The swelling above his eyes has subsided. You can now see an eyelid crease above his lash lines, beginning at the inner corner of the eye and ending above the outer edge. Hojung Yu gazes up at the autumn sun.
He looks friendly, just as he always wanted. A student ready to enter the working world. He will finish his master's degree in service management at Kyung Hee University in December and then compete for jobs. Until then, he wants to be flawless. "They say that it takes a year to adjust the image," Yu says. By image, he means it will take that long until the eyelid crease looks completely natural. Until nobody can tell whether he was born with wide, open look – or if he had the helping hand of a surgeon and his scalpel.
The double eyelid surgery is among the most popular cosmetic surgery operations worldwide. And in South Korea, the decision to make the step seems to be taken about as lightly as piercing one's ears. According to estimates by the country's statistics office, every 10th person in South Korea undergoes cosmetic surgery at some point in their lives, with that number jumping to one-in-three for women in their twenties. Artificial eyelid creases are the least invasive entry into the world of surgical self-improvement. The technique has been introduced by a U.S. military doctor during the Korean War in the 1950s. He wanted to give the Korean women of American soldiers "occidental" facial features. The body that has been perceived as "oriental" or foreign and hostile was to be westernized. Or, as some would say, domesticated.
Yu isn't aware of this history. He has his own explanation.
Behind him glass buildings surround the glass Lotte Tower, with its 555-meter it is considered the fifth highest building in the world. Young couples walk along smooth, paved walkways, some carry shopping bags from boutiques while others push high-tech strollers. Children are playing on perfectly groomed grass, no one is shouting, only murmuring and giggling. No trainers are worn down and not a single hair is out of place. No woman is bare faced.
If you had to imagine what the civilization of tomorrow might look like, this would be a good starting point.
Everything has its place in Seoul, is bigger, better and more elegant – and Yu wants to keep up. In South Korea, he says, it is really hard to get a job, especially in major enterprises like Samsung or Hyundai. Each and every detail could be decisive in the application process, and appearance is one of them. Yu, though, has heard throughout his life that he looks scary, angry or mean, and that this impression is because of the narrow shape of his eyes. Because of his missing eyelid creases. Even his professor has said so once.
So, he says, "it was an easy decision". Yu went to Gangnam, to the city center also known for being the world’s epicenter of cosmetic surgery. It is home to 496 clinics, over a third of the countrywide total of 1,469.
These days, it's difficult to imagine that Gangnam was essentially a wasteland until the early 1970s. Before that, the area north of the Han River, Gangbuk, was the cultural and economic heart of Seoul, but because the population grew so quickly after the war, the government earmarked the farmland south of the river, Gangnam, for development. The first modern apartment complexes went up along streets laid out in a grid system and with the 1988 Olympics the rest was done. All companies with any kind of aspirations opened up a branch in the district.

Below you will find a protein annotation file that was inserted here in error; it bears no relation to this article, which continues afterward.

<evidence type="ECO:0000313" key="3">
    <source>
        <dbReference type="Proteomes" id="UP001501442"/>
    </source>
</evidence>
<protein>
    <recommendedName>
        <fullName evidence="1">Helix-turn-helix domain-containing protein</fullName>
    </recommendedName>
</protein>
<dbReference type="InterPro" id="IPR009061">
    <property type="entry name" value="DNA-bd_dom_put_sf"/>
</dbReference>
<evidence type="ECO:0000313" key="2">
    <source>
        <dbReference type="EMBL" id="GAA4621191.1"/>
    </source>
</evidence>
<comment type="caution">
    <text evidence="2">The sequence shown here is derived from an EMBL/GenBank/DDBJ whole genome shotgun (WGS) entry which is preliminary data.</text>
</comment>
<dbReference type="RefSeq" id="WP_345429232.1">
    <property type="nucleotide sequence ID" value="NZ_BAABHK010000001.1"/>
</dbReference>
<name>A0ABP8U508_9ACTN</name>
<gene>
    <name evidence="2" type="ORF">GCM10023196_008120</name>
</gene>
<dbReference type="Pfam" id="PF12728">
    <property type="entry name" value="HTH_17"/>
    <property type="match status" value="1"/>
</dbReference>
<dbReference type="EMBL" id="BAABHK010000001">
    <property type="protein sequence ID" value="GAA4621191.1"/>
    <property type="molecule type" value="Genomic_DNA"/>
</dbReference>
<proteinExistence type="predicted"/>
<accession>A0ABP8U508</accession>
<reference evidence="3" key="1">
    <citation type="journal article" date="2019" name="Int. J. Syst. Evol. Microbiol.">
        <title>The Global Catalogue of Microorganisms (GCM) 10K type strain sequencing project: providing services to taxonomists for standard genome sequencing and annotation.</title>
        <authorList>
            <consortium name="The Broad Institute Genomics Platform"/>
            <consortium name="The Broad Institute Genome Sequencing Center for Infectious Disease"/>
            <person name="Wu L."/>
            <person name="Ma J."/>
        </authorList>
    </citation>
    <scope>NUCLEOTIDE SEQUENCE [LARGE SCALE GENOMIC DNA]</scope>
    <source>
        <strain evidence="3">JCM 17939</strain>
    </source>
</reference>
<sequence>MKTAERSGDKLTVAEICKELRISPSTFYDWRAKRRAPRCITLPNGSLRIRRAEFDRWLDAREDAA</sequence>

Today people say, if you made it, you live and work in Gangnam. In the subway stations, almost all the illuminated advertising posters are for plastic surgery clinics. The ad for TJ Plastic Surgery clinic shows a picture of a young, doe-eyed woman posing next to cherry blossoms: "Beauty in full bloom." The posters for the Ilumi, Braun and Jewelry clinic likewise use images showing female faces with large, round eyes with double eyelids along with small, pointy chins – the so-called V-line. If there is an entire body on display, it is usually in profile, with ample breasts, a petite waist and rounded bottom – the S-line.
Up above, the glitzy skyscrapers are lined up one after the other along the multi-lane street Dosan-daero. Banks, hotels and offices tend to occupy the upper floors, on the ground floor: pharmacies, cafés, bakeries called Paris Baguette and drugstores playing Korean pop.
Every few minutes, people wander past with compresses on their faces or bandages on their eyelids. One woman daubs blood from over her eyes the way others might wipe sweat from their brow. A man uses his smartphone to take a closer look at his swathed nose.
Floor 15 of ID Hospital is decorated in marble and pale pink, the soft strains of lounge music occasionally interrupted by the drone of the coffeemaker. Like all large clinics in Seoul, ID Hospital claims to be the number one when it comes to art of perfecting its patients' external appearances. Outside the clinic's broad windows, meanwhile, buildings are being torn down and rebuilt.
Whatever isn't yet beautiful here will be made beautiful.
"I wanted the best clinic," says a woman waiting for her appointment in a cream-hued armchair. Her name is Ann Rithmyxay and she has traveled all the way from the U.S. for her upcoming operation, a present to herself for her 53rd birthday. Ten years ago, Rithmyxay says, she began suffering from depression and gained weight from the medication. Her face grew puffy, she says, and then started to sag as she aged.
She says she scrolled through Instagram looking at before-and-after photos from Korea and thought: "What if?" She would read testimonials from patients, closed the app and opened it again. Finally, after two years, she says, "I found the courage." Rithmyxay booked a facelift, a flight and a hotel for her two-and-a-half-week trip, her first time in Seoul.